On the second Sunday in May, several nations around the world pay homage to their selfless and devoted mothers. The ancient Greeks honored Rhea, the mother of the Gods, and in the 1600s, the English observed "Mothering Sunday," the fourth Sunday of Lent, when servants were encouraged to spend the day at home with their mothers reflecting on the important role of Mary, the mother of Christ.
In North America, Mother's Day has a different origin. And the principles have strayed from its dignified beginnings as a peace movement and a day recognizing the contribution of women to yet another Hallmark holiday on the calendar. Three women in U.S. history are credited as the mothers of the original Mother's Day.
In 1872, Julia Ward Howe, suffragist and author of the lyrics to the Battle Hymn of the Republic, was stirred into activism after the brutal Franco-Prussian war. She attempted to coordinate an international pacifist conference, but had little response or even interest from the male population. She appealed to war mothers, the women who supported the husbands and sons at war, pleading "Why do not the mothers of mankind interfere in these matters to prevent the waste of that human life of which they alone bear and know the cost?" Soon, Howe headed the American branch of the Woman's International Peace Association, which observed a day dedicated to peace.
At the same time, a mother-daughter team in Philadelphia was campaigning for conflict resolution and peace after the devastating American Civil War. Anna Jarvis, also known as "Mother Jarvis," was a lifelong activist who organized women's brigades, encouraging Confederate and Union neighbors to "heal the scars of the American Civil War." After Mother's death in 1905, her daughter Anna continued the campaign. She continued a fervent letter campaign to influential Americans, such as President William Taft, former President Theodore Roosevelt and local merchant John Wanamaker, to accord women the recognition they deserved. By 1907, the letters finally paid off. The first observance of Mother's Day was held in West Virginia and in the Wanamaker Auditorium in Philadelphia, which could seat only one-third of the 15, 000 attendees. By 1912, 45 states observed Mother's Day on the second Sunday of May. And in 1914, President Woodrow Wilson signed the Congressional resolution declaring the holiday.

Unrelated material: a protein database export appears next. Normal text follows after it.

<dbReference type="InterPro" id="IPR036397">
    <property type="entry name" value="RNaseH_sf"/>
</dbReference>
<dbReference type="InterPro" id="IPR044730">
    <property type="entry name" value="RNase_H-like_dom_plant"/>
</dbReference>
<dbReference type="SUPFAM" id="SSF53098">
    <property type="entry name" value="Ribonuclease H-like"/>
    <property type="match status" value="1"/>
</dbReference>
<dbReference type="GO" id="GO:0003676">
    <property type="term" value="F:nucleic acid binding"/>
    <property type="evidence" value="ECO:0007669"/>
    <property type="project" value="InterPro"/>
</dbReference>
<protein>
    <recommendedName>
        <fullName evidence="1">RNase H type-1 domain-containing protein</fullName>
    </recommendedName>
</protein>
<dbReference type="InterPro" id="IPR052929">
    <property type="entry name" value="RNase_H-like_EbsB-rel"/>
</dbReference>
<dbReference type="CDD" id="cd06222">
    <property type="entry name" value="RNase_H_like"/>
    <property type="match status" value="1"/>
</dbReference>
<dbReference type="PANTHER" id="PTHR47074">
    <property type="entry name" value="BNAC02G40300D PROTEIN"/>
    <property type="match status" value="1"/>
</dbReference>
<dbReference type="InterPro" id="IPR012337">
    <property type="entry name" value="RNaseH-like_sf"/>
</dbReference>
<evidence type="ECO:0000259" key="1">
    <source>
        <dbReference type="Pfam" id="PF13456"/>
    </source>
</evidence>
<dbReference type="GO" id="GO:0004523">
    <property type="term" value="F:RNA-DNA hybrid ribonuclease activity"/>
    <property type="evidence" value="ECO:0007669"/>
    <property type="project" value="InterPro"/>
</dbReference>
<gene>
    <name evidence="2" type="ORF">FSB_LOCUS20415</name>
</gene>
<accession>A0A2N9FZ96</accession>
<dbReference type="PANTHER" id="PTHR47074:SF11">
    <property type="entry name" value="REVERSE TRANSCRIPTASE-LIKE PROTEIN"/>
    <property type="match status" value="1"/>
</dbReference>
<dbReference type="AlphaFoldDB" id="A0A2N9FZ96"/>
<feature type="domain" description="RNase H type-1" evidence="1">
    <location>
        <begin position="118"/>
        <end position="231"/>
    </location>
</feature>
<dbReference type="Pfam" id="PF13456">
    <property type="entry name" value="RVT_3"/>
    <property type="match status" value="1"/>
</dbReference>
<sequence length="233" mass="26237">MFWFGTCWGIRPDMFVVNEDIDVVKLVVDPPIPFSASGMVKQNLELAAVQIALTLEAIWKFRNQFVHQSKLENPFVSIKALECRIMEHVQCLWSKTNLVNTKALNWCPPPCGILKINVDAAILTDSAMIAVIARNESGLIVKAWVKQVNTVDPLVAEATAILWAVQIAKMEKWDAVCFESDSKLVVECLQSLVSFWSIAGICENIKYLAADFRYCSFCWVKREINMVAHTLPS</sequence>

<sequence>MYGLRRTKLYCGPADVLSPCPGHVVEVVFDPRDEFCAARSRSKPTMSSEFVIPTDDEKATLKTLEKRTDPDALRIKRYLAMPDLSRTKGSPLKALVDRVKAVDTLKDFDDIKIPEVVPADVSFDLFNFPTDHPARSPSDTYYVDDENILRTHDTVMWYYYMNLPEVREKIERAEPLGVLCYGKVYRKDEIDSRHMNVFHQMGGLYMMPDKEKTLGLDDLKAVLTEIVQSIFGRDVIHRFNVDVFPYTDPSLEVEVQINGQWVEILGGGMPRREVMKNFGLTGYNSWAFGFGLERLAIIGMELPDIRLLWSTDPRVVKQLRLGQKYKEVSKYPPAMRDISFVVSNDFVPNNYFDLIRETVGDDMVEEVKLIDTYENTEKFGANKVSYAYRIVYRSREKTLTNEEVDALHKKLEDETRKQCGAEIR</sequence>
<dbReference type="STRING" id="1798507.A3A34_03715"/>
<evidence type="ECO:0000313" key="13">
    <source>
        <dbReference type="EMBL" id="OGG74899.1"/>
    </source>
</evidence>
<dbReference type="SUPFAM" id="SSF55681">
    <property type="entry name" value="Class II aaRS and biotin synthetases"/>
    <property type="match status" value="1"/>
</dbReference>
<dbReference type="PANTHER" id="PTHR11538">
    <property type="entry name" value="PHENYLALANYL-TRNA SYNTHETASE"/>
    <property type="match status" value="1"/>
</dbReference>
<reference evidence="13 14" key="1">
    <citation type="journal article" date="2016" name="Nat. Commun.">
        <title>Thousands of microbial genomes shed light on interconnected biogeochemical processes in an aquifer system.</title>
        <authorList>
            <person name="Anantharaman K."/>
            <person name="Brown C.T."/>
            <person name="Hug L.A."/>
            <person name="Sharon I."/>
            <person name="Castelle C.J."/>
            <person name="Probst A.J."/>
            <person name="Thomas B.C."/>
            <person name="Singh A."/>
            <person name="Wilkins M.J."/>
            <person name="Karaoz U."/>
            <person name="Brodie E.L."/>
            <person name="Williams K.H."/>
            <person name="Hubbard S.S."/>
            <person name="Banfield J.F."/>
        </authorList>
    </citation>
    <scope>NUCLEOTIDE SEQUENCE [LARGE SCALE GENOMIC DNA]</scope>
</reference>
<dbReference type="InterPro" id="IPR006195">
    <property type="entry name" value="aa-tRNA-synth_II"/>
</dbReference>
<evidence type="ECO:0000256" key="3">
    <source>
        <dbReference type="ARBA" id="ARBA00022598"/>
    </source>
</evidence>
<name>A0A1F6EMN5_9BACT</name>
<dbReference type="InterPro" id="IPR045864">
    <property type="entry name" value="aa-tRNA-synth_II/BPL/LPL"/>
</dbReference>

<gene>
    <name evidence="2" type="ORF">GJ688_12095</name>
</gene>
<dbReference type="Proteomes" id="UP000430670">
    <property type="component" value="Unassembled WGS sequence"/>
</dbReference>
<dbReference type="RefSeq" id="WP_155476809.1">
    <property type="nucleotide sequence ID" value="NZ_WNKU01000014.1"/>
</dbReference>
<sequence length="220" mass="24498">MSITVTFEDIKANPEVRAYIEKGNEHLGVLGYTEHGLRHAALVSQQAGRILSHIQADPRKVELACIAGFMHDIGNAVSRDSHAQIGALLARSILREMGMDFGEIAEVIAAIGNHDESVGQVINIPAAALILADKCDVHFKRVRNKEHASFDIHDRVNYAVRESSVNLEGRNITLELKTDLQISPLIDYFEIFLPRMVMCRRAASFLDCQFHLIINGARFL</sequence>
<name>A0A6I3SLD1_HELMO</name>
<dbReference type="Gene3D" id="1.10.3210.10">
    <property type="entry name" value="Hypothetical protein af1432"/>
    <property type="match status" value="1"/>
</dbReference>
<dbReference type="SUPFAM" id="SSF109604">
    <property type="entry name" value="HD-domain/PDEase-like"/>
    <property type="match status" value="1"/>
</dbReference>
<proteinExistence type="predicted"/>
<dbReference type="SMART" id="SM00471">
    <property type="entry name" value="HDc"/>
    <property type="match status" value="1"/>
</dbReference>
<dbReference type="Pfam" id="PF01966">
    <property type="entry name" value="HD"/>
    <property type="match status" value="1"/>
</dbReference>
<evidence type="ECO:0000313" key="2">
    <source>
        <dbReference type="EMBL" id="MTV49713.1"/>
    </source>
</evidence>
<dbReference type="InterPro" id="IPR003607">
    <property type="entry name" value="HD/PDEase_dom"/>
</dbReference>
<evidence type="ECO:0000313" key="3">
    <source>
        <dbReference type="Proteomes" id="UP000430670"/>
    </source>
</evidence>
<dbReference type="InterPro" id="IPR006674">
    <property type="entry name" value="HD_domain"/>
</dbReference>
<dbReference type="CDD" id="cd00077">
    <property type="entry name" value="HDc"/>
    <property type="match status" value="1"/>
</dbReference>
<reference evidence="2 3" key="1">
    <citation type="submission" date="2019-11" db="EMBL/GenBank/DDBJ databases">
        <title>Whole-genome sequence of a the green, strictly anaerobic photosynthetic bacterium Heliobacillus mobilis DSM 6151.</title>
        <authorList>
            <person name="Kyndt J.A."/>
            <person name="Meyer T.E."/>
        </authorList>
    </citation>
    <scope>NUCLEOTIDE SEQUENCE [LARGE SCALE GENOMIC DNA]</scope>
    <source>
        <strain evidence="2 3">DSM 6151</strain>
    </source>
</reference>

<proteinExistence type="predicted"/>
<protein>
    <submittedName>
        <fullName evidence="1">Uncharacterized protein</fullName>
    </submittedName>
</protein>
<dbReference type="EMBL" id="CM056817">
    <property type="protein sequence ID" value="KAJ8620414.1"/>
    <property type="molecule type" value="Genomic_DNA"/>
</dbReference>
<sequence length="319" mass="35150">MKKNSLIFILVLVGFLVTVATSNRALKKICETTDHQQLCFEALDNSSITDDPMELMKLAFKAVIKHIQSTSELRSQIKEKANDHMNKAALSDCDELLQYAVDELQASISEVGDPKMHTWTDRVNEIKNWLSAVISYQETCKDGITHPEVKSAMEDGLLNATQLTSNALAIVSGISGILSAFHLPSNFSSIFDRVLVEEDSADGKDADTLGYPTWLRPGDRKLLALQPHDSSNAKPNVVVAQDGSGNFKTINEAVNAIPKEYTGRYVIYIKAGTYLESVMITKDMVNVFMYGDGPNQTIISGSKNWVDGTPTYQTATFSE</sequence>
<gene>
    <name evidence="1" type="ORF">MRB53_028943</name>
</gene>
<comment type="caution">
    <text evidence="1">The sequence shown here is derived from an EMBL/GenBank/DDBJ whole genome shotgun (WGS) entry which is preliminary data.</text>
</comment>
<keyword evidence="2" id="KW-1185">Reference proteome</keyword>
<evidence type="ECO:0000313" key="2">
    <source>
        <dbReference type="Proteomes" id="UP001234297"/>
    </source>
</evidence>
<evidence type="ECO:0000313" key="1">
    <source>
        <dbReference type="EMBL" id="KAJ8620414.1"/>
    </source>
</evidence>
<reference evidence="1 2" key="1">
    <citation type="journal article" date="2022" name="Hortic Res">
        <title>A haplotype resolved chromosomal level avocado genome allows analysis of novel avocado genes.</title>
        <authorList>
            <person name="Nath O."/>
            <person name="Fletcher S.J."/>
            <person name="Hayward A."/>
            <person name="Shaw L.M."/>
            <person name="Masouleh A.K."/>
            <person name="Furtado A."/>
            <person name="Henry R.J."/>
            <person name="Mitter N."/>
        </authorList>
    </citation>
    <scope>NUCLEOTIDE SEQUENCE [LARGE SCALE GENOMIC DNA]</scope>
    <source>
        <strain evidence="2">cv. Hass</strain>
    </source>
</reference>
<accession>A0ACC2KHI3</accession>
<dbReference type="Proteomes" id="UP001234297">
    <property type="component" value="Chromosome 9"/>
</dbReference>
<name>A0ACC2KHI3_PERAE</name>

But, even in the early years, the day of quiet reflection and maternal reverence quickly turned into an opportunity to make a fast buck. Anna Jarvis was enraged by the commercialization of the day meant to respect hard-working American mothers. She was arrested for disturbing the peace at a war mother's convention where white carnations, the flower now popularly associated with the holiday, were being sold for profit. What might she say today about our Mothers' Day?
Peace Magazine Spring 2000, page 6. Some rights reserved.
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